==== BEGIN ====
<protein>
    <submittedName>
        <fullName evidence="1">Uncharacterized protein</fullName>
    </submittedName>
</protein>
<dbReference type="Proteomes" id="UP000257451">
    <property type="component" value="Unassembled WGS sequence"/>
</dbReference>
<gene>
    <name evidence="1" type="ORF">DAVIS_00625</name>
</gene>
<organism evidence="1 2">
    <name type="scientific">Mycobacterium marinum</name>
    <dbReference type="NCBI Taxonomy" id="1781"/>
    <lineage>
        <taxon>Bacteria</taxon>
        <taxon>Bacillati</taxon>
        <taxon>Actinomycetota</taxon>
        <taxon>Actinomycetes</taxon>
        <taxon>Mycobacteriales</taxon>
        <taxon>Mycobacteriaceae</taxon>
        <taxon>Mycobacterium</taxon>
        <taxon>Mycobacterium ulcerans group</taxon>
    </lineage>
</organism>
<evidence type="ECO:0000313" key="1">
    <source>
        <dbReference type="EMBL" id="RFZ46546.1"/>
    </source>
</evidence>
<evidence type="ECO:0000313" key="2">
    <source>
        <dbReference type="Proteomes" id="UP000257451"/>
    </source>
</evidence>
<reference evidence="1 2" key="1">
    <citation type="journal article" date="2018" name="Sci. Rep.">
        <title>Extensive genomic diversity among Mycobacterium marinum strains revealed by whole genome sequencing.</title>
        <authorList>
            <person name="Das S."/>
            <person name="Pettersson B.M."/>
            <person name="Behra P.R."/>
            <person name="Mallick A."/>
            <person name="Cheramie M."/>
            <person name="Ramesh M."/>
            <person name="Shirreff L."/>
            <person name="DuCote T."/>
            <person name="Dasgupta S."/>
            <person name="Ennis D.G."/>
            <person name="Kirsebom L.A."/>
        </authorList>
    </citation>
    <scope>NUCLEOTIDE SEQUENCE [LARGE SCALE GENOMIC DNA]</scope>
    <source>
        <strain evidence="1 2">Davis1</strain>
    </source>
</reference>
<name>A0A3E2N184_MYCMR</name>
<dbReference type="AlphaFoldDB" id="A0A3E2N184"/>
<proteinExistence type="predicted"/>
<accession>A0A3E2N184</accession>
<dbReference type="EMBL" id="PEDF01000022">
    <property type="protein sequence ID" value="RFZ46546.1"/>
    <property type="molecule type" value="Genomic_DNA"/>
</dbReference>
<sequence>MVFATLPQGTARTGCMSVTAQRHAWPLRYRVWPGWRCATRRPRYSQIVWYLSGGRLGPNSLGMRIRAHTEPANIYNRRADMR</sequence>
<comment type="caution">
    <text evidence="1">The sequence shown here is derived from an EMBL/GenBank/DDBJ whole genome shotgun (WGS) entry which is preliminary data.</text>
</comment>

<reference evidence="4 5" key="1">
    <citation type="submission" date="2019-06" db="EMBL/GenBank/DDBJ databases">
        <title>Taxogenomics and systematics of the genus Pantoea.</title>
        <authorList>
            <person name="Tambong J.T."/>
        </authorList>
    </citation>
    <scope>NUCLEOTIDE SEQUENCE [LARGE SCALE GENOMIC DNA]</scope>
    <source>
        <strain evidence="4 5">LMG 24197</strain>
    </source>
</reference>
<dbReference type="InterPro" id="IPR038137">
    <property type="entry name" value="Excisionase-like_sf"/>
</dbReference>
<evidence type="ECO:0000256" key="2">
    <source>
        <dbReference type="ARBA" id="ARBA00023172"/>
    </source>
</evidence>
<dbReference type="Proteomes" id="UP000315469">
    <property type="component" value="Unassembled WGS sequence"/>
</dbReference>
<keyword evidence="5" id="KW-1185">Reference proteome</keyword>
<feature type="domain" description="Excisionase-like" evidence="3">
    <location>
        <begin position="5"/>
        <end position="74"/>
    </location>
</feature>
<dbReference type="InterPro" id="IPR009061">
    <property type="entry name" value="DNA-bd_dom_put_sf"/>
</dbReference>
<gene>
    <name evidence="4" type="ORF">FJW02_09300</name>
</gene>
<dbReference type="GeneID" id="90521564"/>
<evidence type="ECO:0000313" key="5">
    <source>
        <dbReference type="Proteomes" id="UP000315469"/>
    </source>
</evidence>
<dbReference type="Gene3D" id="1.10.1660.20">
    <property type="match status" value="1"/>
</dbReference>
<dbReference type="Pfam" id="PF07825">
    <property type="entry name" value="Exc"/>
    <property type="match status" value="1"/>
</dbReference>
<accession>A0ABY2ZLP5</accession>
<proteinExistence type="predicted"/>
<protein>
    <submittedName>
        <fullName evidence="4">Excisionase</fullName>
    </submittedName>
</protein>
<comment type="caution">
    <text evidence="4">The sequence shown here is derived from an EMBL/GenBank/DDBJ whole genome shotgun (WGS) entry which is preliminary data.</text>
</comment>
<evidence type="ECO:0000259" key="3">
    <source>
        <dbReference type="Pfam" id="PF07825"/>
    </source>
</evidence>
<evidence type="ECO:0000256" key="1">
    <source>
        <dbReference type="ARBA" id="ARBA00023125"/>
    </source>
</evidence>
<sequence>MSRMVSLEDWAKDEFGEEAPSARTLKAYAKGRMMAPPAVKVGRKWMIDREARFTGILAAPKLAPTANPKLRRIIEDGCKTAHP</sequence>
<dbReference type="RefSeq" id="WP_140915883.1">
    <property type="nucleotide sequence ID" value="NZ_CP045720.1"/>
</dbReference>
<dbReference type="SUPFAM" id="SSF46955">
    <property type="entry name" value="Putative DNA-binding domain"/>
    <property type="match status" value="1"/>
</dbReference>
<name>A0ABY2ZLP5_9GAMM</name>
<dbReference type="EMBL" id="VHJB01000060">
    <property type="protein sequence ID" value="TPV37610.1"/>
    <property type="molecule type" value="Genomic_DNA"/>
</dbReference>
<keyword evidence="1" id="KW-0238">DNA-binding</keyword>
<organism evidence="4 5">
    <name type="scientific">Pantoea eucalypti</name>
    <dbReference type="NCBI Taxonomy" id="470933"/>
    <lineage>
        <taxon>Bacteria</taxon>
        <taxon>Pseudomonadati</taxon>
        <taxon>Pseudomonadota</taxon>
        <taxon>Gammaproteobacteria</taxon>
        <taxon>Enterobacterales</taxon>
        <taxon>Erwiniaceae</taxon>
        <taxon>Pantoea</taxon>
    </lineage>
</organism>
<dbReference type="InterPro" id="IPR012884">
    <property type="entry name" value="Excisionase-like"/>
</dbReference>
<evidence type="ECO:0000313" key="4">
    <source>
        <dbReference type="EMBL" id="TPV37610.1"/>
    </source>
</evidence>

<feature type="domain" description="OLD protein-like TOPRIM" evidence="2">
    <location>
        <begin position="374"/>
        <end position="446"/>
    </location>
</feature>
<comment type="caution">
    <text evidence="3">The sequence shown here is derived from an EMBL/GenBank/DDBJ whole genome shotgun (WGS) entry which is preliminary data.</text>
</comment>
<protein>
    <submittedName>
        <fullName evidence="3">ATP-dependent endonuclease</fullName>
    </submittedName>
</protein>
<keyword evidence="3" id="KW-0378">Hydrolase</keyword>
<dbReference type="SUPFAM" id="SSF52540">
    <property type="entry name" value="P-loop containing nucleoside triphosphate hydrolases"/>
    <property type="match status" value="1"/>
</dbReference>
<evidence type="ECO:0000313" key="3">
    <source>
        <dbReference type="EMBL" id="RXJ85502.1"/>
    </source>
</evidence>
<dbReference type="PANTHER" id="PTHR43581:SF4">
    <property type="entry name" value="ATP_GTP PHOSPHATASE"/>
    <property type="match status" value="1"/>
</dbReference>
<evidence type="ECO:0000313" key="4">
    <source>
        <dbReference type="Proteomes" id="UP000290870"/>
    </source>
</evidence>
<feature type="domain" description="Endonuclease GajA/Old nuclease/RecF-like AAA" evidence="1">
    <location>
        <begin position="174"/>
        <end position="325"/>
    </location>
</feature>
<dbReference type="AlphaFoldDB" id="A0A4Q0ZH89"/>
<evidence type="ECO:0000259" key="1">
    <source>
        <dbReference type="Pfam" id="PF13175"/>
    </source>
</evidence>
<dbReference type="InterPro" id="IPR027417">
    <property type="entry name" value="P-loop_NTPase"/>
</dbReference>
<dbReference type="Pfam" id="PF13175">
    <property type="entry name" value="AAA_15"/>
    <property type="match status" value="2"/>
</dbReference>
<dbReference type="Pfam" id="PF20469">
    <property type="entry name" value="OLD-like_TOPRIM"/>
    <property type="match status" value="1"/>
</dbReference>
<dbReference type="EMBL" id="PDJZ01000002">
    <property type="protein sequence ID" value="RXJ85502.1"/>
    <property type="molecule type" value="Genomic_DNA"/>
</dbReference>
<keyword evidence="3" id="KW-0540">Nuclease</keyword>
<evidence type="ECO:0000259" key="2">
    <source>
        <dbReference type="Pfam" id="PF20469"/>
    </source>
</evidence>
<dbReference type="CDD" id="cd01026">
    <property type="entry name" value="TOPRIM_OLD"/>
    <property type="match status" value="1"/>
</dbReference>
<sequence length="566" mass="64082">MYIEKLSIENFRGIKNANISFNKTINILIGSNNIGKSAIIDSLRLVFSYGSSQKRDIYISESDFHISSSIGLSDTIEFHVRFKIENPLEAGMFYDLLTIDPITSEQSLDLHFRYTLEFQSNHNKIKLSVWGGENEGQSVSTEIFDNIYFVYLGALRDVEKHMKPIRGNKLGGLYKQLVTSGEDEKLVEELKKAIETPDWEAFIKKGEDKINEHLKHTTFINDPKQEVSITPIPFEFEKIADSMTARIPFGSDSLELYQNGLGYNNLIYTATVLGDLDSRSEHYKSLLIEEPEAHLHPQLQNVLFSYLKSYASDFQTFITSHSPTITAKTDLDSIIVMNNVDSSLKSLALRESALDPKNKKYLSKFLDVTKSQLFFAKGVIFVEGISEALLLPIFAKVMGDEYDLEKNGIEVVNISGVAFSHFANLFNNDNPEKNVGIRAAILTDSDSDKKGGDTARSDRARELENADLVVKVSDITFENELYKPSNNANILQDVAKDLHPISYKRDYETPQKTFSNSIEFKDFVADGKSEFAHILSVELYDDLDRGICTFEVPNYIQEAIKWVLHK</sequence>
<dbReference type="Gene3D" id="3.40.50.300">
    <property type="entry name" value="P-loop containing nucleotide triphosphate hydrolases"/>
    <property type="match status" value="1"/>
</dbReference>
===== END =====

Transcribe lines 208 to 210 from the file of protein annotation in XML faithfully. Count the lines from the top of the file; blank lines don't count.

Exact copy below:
    <location>
        <begin position="174"/>
        <end position="325"/>